Indigenous

B.C. First Nations Health Authority secures $2.5M for research into harm reduction for opioid use

The B.C. First Nations Health Authority has secured a $2.5 million grant from the Canadian Institutes of Health Research to identify promising models for harm reduction services for opioid use in First Nations communities across the province.

First Nations disproportionately impacted by the opioid crisis in B.C.

A registered nurse holds a tray of supplies to be used at a supervised injection clinic in Vancouver. (Darryl Dyck/Canadian Press)

The B.C. First Nations Health Authority (FNHA) has secured a $2.5 million grant from the Canadian Institutes of Health Research (CIHR) to identify promising models for harm reduction services for opioid use in First Nations communities across the province.

In the summer of 2017 a joint report from the B.C. Coroners Service and the FNHA found Status First Nations people were five times more likely to experience an overdose, and three times more likely to die from one.

According to the health authority's abstract submitted to the CIHR, "an Indigenous approach to harm reduction for opioid use has not been studied extensively, and there is limited literature on community-based harm reduction practices for First Nations in Canada."

The FNHA plans to document and assess existing community-based approaches, so they can be included in the medical literature around evidence-based approaches to harm reduction.

"This project is innovative and the first of its kind, drawing on the strengths of First Nations perspectives to do community-based harm reduction research," said Sonia Isaac-Mann, the FNHA's vice president of programs and services, in a news release.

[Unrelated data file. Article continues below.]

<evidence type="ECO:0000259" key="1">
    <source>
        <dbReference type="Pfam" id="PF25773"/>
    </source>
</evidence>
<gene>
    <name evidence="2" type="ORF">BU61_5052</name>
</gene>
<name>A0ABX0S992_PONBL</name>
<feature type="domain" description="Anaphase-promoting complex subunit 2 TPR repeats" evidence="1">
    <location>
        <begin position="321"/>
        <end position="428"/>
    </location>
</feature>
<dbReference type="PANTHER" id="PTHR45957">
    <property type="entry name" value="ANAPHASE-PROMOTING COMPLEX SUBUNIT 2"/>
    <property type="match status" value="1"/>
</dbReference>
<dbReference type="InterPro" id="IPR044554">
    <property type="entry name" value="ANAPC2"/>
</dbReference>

The $2.5 million grant is the largest of its kind that the health authority has received to date.

5-year project

Researchers from several education institutions and health organizations will work alongside First Nations communities on the five-year project.

It will start with a deep dive into existing research, combined with a collection of firsthand testimonies from Indigenous people who use drugs and other knowledge keepers.

The second part of the study will focus on five community-based harm reduction projects in First Nations communities across the five health regions.  

"These five community-based research projects will contribute to a sorely-needed evidence base," the FNHA wrote in a release.

Andrea Medley and Len Pierre of the First Nations Health Authority talk about what harm reduction can look like through an Indigenous lens at the mental health and wellness conference in Vancouver on Feb. 7. (Chantelle Bellrichard/CBC)

More than 55 Indigenous communities received funding for community-driven harm reduction initiatives in February, taking a share of $2.4 million in funding from the province to help respond to the opioid crisis.

2 years since public health emergency declared

Former Provincial Medical Health Officer Perry Kendall declared a public health emergency in B.C. in 2016 due to the spike in overdoses and deaths. It remains in effect.

In 2017 a total of 1,451 people died from an illicit drug overdose in B.C. The coroners service has reported 742 deaths so far in 2018.

Fentanyl continues to be detected in the vast majority of these overdose deaths, according to the coroners service preliminary findings.

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